This is a continuation of a post at: Portable preamps for 6/2/70 part 1.
Part 1 showed a schematic for the preamp component. This would live on the antenna, near the feedpoint. Given the bias tee, it will only need to be fed by coax. It does not need any control lines or separate DC cables going up there.
Here is a picture of the PCB design:
I’ve got this under 2 inches by 1.5 inches, so I am happy with the size. I have two BNC connectors on board, these can be obtained from rfsupplier. I used microwave design techniques on this board with as much as possible of the RF being microstrip with 50 ohms characteristic impedance. Of course, with this approach, there is no using vias for anything apart from ground connections. In line with Minicircuits recommendations, the PGA-103 is surrounded with grounding vias. I also ensured that there were grounding vias near each of the relay RF inputs and outputs.
The sequencer needs to do several things:
- Provide the Vdd supply for the preamp and put this on the coax
- Only put Vdd on the coax when the radio is Rxing – otherwise the preamp will be exposed to RF far beyond spec, and magic smoke will not be far behind. As the preamp uses non latching relays, any removal of DC from the coax will cause the relays of the preamp to switch to bypass, allowing TX RF to safely pass.
- Allow for a delay between the radio commencing TX and high power RF going out the cable. Modern full mode rigs have TX inhibiter inputs, and the FT-817, 57 and 97 are no exceptions. The microprocessor can respond in a few microseconds, but relays need a few milliseconds to switch. The plan is to allow 25 milliseconds to be safe.
- Also provide for a short delay when TX stops before switching back to RX. This would be about 10ms.
- The local bias tee to put the DC on the cable needs to withstand 100 watts ssb. This will mean this bias tee will not need any relays to switch the RF. Of course there are relays in the preamp at the antenna end of the coax, where they are needed.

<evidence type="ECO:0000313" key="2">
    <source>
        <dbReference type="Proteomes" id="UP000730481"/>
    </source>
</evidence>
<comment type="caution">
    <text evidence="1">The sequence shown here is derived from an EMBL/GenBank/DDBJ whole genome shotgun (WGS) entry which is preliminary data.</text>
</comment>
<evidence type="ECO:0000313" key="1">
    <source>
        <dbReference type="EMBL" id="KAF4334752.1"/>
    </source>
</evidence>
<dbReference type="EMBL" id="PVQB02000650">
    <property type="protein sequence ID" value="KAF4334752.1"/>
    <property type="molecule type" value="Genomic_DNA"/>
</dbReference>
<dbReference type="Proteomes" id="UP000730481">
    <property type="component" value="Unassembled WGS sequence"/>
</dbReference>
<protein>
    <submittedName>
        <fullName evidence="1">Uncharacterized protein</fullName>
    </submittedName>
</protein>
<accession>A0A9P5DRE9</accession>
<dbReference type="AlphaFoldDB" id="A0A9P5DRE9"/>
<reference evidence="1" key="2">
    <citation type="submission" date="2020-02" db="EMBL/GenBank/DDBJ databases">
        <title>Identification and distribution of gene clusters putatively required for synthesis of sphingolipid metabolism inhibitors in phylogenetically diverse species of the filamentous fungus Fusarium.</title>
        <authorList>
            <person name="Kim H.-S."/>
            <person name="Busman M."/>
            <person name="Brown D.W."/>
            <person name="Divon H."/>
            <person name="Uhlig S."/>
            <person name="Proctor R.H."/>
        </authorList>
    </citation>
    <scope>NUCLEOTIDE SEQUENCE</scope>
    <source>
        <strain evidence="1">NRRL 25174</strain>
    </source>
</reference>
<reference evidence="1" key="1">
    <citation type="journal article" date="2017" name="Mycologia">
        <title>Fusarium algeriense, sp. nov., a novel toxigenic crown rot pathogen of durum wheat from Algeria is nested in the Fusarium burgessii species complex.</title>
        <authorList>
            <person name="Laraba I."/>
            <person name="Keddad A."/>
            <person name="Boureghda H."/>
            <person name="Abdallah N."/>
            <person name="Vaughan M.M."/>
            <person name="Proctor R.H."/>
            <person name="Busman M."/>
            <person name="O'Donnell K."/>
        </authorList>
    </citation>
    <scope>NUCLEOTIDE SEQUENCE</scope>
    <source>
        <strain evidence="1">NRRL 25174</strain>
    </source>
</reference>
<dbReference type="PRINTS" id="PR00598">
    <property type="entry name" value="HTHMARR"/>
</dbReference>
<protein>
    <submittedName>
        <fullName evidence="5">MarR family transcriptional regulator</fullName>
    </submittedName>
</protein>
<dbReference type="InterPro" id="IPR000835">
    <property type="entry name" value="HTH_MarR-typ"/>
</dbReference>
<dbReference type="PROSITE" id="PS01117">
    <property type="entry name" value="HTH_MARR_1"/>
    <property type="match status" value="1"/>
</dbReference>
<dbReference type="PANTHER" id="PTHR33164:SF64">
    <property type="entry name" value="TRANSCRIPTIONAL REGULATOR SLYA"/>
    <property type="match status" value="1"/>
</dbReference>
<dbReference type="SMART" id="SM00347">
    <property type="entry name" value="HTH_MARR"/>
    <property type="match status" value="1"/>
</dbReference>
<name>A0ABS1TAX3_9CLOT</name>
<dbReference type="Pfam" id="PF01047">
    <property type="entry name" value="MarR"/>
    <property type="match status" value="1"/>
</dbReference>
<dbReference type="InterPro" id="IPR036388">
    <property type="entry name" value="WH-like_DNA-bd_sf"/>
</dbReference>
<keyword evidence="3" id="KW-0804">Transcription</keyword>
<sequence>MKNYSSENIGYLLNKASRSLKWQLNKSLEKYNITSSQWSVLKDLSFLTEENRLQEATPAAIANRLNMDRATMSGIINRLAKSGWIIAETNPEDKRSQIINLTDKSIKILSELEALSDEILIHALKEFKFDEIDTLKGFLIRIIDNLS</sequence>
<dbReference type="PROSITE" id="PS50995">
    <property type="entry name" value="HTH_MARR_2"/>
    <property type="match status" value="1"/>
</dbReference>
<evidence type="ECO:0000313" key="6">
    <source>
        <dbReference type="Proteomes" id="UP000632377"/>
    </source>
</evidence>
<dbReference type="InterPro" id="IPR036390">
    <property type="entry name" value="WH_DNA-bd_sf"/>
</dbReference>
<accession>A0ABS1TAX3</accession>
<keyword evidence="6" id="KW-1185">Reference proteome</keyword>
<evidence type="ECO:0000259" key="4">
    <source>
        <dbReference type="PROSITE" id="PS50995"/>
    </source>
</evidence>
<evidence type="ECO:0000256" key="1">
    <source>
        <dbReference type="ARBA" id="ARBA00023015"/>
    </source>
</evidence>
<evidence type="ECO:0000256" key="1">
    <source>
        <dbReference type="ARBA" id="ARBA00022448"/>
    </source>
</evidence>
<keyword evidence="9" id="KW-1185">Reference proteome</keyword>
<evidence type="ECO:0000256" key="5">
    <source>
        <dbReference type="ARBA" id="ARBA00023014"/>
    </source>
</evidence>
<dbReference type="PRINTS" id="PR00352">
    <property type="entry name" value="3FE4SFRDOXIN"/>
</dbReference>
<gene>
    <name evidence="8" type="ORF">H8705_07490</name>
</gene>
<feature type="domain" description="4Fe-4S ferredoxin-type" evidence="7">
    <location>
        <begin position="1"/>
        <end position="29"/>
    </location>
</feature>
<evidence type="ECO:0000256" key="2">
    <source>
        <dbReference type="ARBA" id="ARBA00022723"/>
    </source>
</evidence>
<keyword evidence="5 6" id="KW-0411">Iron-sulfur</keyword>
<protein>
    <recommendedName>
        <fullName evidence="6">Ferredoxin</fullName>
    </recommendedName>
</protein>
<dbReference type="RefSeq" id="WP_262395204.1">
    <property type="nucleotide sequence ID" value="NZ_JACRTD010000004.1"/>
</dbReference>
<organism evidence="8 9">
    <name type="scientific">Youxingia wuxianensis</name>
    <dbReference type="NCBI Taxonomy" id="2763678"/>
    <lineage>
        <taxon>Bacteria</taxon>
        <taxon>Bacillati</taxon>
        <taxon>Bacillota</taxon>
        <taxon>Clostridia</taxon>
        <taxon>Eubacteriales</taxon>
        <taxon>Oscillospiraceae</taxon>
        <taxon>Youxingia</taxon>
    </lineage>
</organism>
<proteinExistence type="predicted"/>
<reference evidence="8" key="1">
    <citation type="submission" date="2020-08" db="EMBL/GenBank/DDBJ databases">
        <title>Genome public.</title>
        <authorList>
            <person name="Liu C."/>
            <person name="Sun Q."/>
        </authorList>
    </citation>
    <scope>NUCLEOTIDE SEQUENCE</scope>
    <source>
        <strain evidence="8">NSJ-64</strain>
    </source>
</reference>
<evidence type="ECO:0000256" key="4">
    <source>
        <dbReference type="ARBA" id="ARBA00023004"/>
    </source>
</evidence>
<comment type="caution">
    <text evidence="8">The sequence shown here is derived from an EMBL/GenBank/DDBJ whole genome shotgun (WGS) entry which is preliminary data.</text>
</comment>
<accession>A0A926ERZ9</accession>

Microchip manufacture the PIC range of controllers. The task needed here is basically a timer and a state machine to deal with the various scenarios. Others who have built sequencers have used PIC controllers. In a previous life, I wrote real time control systems on PCs. The requirements here are far more simple! Looking at the range, the entry level PIC10 series will do the job. While not in the data sheet for the device, the Microchip web site also details that this device has current source/sink capability of 25mA. This is quite nice, and with a 5V supply, should give lots of drive and sink options.
On the FT-817 and 97 there is an ACC port. This has:
- TX GND (a sink when the radio wants to TX, otherwise floating – i.e. open collector),
- TX INH signal. This input feeds the base of a BJT through a 47k resistor in the radio. The transistor needs to sink 8V through a 3.3k resistor to prevent TX. This is 2.4mA. We need to provide 1/Beta of this current, and Beta should be 40+, so only 53uA or so is needed.
- A 13.8V (or actually whatever the voltage that is feeding the radio is – so on a FT-817 this could be 9V for instance. There is a 10ohm 1/10th watt resistor on the radio in series with this source, so this source is practically limited to about 80mA. We will not want to power things from this, but we can present high impedance to it and use it as a signal to indicate the presence of the radio.
- A GND
Here’s a look at the circuit:
EDIT: This diagram is updated to correct a small drawing bug.
I thought about whether I would use a transistor to switch the 5V supply to the bias tee and onto the coax, but there could be 300 to 400mA being pulled when on, and this is a bit to sink when it needs to be off. Instead, I introduced a relay to switch the supply voltage to the bias tee.